Role of IMF

The International Monetary Fund is a global organisation founded in 1944. It aims was to help stabilise exchange rates and provide loans to countries in need. Nearly all members of the United Nations are members of the IMF with a few exceptions such as Cuba, Lichtenstein and Andorra.

  • The IMF is independent of the World Bank although both are United Nations agencies and both are aiming to increase living standards. The World Bank concentrates on long term loans to developing countries.

Functions of IMF

  1. International Monetary Cooperation
  2. Promote exchange Rate stability
  3. To help deal with Balance of Payments adjustment
  4. Help Deal With Economic Crisis by providing international coordination

What The IMF does

1. Economic Surveillance. IMF produces reports on member countries economies and suggest areas of weakness / possible danger. The idea is to work on crisis prevention by highlighting areas of economic imbalance. A list of IMF reports on member countries are available at: IMF Countries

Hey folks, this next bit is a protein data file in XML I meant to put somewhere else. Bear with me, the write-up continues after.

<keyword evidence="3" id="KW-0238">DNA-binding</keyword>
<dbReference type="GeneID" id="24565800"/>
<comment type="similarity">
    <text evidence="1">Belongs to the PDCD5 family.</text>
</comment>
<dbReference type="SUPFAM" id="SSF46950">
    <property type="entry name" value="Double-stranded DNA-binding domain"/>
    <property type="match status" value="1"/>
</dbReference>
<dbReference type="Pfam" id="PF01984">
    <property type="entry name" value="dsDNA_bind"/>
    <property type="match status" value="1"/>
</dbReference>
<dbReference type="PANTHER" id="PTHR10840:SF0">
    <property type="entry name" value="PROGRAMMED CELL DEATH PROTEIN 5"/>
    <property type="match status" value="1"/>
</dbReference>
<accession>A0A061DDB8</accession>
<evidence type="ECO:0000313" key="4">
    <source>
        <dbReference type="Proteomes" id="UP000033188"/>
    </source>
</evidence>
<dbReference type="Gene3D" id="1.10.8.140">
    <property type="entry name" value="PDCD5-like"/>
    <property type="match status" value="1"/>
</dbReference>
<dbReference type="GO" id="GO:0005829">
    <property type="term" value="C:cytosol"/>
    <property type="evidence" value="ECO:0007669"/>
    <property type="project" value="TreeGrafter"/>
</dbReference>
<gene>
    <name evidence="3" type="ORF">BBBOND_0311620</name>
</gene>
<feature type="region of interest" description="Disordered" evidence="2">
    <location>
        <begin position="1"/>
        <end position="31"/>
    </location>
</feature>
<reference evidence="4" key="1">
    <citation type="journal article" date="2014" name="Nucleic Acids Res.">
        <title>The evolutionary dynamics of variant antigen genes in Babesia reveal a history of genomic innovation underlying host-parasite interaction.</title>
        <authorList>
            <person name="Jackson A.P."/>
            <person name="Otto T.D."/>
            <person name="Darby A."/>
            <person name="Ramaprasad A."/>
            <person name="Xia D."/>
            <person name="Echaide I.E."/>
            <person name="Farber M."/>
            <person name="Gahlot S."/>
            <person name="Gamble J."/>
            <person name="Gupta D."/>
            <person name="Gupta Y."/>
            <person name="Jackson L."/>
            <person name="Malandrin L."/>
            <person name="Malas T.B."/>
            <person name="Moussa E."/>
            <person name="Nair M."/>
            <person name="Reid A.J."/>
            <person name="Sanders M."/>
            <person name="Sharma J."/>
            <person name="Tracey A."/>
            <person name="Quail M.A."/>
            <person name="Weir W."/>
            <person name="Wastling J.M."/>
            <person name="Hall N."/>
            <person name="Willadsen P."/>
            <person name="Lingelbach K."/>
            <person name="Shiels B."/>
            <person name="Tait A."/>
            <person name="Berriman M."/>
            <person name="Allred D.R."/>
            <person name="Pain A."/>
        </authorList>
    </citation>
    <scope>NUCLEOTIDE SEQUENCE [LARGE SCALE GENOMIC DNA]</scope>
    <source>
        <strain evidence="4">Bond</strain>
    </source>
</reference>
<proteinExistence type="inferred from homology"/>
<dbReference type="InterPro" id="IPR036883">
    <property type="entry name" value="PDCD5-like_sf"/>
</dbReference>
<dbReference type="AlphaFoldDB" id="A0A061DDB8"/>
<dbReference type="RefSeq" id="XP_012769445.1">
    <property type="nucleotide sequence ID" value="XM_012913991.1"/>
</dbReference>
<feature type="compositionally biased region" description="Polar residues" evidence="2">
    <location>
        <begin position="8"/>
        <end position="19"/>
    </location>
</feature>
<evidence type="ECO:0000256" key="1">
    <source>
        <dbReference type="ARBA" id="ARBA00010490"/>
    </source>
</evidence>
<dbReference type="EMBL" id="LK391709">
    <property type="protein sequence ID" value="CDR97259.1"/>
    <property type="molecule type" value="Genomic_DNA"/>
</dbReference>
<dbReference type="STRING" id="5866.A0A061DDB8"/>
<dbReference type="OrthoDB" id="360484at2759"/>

2. Loans to Country’s with financial crisis. The IMF has $300 billion of loanable funds. This comes from member countries who deposit a certain amount on joining. In times of financial / economic crisis, the IMF may be willing to make available loans as part of a financial readjustment.

  • the IMF has arranged more than $180 billion in bailout packages since 1997.

3. Technical assistance and economic training. The IMF produce many reports and publications. They can also offer support for local economies. More on technical assistance

How is the IMF Financed?

The IMF is financed by member countries who contribute funds on joining. They can also increase this throughout their membership. The IMF can also ask its member countries for more money. IMF financial resources have risen from about $50 billion in 1950 to nearly $300 billion last year, sourced from contributions from its 183 members.This initial amount depends on the size of the countries economy. E.g. the US deposited the largest amount with the IMF. The US currently has 16% of voting rights at the IMF, a reflection of its quotas deposited with IMF. The UK has 4% of IMF Voting rights. Loans are also available to developing countries to ‘deal with poverty reduction.’

Special Drawing Rights SDR

The IMF use Special drawing rights to provide a unit for the amount of foreign currency member states can draw on. SDRs are defined in terms of a basket of major currencies including: Euro, Pound Sterling, Japanese yen and US Dollar.

Examples of IMF Intervention

IMF Reports

Criticisms of IMF

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